“Do you wanna build a snowman? Should we make it out of caaaash?”
It’s strange to think it’s been six years – or four “Star Wars” movies, seven Pixar flicks and about 675 Marvel entries ago – since “Frozen” stormed into theaters and childhood obsessions with the force of an avalanche (sorry), culminating Disney Animation’s recent efforts to update its party of princesses with a legitimately nuanced story of sisterhood while setting new box office standards.
That it took this long to get a sequel from a company continuously mining its IP for assured financial success would lead most to believe the studio was waiting for the right story to justify bringing Elsa, Anna and Co. back to the big screen. Despite Chris Buck and Jennifer Lee returning to direct – and Lee once again penning the screenplay – “Frozen II” will reliably keep the kids entertained for 100 minutes, but the movie’s immensely scaled-up ambitions melt away under a lackluster narrative. Meanwhile, its unwillingness to recognize, let alone match, the 2013 film’s emotional complexity goes a long way towards making this the most disappointing Disney Animation output in well over a decade.
Younger moviegoers may find themselves lost in the plot minutiae of “Frozen II” long before one of Kristen Anderson-Lopez and Robert Lopez’s ditties has a chance to lodge itself in their brain. The original starts by naturally placing viewers at the center of a suddenly-complicated sisterly relationship with a song as creative as it was integral to the storytelling; “Frozen II” begins by returning to the past once again, but a lengthy exposition dump disguised as a bedtime tale provides the first signals that character development may be sacrificed at the altar of world-building.
We learn about a key part of the family history: Young Elsa and Anna’s grandfather apparently played a role in connecting with the land’s indigenous clans; things went south when violence erupted; magical spirits sealed off that part of the forest; “No one’s gone in since, no one’s come out.” You get the idea; even the kids know the formula. From the get-go, everything feels a bit more contrived, and if you get a familiar hunch that you’re not being told the whole truth, you may be on to “Frozen II” before we’ve even rejoined adult Elsa and Anna.
A strange melody is making its way to Arendelle from afar, and Elsa is somehow the only one who hears it. Much like the first movie, it’s an urge to venture out and find answers that lurches Elsa into action, along with the plot, after a bit of chaos leads to Arendelle's evacuation. Character decisions in “Frozen II” are often rooted on impulse that is frustrating if not downright confusing, and the gang sets off to follow the siren song, searching for it-doesn’t-matter because we’ll-find-out-eventually. The journey results in discoveries of cutesy creatures, questionable legacies and revelations that would feel reality-shattering if they were the least bit earned.
The first movie found a delightful balance of humor, pathos and gorgeous imagery sprinkled with tastes of its addictive soundtrack, but only the first thing on that list is broadly applied to “Frozen II.” Josh Gad’s Olaf steals the spotlight again with quips that feel philosophically perverse and out of place in this universe (“Change mocks us with her beauty”); the juxtaposition between Kristen Bell’s high energy and Idina Menzel’s pensive tone still works wonders; and a hilarious love ballad from Jonathan Groff’s Kristoff (giving off major Big Bryan Adams Energy) is easily the film's musical highlight, even if it takes a half-baked B-plot to get to it.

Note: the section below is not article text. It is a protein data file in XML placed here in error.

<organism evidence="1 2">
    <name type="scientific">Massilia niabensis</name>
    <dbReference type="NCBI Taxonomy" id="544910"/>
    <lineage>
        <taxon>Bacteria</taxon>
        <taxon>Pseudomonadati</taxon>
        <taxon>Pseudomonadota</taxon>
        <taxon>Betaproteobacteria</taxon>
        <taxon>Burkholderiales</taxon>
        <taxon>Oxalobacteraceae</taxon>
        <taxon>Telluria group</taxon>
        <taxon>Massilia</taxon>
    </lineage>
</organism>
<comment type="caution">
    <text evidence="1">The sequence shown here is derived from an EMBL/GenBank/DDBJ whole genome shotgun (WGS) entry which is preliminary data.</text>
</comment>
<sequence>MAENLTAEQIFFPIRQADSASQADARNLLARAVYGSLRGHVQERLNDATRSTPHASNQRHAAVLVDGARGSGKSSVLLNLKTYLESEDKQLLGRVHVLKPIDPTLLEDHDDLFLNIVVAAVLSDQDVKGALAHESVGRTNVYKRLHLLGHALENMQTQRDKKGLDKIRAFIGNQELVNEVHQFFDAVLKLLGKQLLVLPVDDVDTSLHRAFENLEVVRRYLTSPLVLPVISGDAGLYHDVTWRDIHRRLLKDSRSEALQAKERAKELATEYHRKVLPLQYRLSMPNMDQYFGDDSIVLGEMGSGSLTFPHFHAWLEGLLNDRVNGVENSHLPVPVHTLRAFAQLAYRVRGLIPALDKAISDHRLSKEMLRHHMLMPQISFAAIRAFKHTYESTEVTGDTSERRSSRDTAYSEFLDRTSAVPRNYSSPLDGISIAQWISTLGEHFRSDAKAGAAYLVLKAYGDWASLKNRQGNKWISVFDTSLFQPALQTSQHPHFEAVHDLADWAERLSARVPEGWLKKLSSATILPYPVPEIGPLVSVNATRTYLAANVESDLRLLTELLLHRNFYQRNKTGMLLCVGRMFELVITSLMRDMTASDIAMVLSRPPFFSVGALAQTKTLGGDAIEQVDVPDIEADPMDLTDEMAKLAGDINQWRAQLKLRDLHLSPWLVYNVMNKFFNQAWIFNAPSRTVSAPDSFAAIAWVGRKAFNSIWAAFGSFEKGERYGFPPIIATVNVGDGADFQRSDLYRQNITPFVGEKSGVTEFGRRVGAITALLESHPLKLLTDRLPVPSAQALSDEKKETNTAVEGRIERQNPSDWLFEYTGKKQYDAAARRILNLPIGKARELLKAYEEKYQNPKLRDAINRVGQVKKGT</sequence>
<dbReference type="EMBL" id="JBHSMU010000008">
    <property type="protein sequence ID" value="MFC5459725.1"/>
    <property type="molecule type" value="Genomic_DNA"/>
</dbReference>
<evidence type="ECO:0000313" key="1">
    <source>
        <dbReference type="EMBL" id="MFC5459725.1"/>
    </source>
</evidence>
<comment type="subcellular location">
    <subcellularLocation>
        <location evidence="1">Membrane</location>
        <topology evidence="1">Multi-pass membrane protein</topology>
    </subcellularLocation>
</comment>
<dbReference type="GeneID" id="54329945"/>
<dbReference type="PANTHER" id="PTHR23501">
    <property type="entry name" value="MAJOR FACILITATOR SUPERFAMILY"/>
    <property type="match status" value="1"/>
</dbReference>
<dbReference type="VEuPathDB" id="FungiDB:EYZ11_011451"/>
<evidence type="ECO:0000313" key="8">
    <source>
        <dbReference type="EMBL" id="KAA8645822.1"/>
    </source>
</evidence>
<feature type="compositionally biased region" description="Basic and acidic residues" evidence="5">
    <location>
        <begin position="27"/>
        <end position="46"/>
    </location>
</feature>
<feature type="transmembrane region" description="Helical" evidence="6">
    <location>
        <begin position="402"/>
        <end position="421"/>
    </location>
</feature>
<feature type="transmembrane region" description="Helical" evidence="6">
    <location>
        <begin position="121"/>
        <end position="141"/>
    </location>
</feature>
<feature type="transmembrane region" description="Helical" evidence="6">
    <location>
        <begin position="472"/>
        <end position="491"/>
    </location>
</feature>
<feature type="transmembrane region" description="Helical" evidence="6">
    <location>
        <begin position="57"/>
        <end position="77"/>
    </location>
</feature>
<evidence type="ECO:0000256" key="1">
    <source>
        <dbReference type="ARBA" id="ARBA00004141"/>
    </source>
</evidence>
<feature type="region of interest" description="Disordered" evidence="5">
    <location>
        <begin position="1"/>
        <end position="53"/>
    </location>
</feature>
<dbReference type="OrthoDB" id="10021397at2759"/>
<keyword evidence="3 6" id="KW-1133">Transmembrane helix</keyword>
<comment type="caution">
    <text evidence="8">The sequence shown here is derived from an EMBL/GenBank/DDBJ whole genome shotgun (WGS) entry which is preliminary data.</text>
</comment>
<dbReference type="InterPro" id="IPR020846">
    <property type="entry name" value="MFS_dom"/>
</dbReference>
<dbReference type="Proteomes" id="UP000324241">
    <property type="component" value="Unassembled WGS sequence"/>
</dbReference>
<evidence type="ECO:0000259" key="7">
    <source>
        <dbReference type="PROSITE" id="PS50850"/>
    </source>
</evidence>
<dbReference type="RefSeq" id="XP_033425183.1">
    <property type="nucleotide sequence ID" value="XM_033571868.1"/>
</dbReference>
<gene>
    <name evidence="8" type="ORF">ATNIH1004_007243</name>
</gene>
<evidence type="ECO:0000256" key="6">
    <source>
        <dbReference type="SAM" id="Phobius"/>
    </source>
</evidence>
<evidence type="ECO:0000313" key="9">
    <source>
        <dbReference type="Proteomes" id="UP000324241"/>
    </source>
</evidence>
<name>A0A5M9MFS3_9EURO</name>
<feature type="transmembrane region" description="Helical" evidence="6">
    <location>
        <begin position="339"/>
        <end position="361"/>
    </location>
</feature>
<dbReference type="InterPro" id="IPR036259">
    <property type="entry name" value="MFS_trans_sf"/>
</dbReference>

By comparison, the movie’s other elements feel absent, or otherwise not as deeply considered. Themes of individual agency don’t manifest as natural destinations of the story, but as awkwardly-inserted diatribes. And while “Frozen II’s” brief exploration of the consequences of colonialism are relevant real-life lessons for the kiddos, the ideas don’t land with the impact I imagine Lee intended for them to. There's no shaking the feeling that "Frozen II" is resting on the original's laurels; families are going to scurry to the theaters on release anyway.
It's a rare frustration that a movie suddenly ends before it feels like anything of major consequence happened; the paradox with "Frozen II" is major things do happen, but stilted direction and an over-ripe sheen of self-seriousness renders these developments as seemingly unimportant. The film’s rushed final act is an epic one, but the visual spectacle vastly overshadows the thin underlying motivations that spurn our heroes to spin climaxes into motion. (Perhaps not surprisingly, the movie’s strongest harmonization of visuals, thrills and storytelling comes in a scene that calls back to the marketing's ominous early images of Elsa alone on a beach, using her powers to try and navigate a stormy scene. Metaphors!)
Occasionally, it feels like “Frozen II” is little more than an exercise in connecting its moments of enticing 3-D artistry (which struggles to match up to this year’s startlingly realistic “Toy Story 4”) and whimsy with shallow story. Often, the stakes vanish just as you’re beginning to grasp what they are. The effect is a movie that doesn’t grab your imagination so much as lightly prod it—an unfortunate stumble capping off an otherwise stellar decade by Walt Disney Animation.
"Frozen II" is out everywhere on Nov. 22, and it's rated PG for action/peril and some thematic elements
Starring: Kristen Bell, Idina Menzel, Josh Gad, Jonathan Groff
Directed by Chris Buck and Jennifer Lee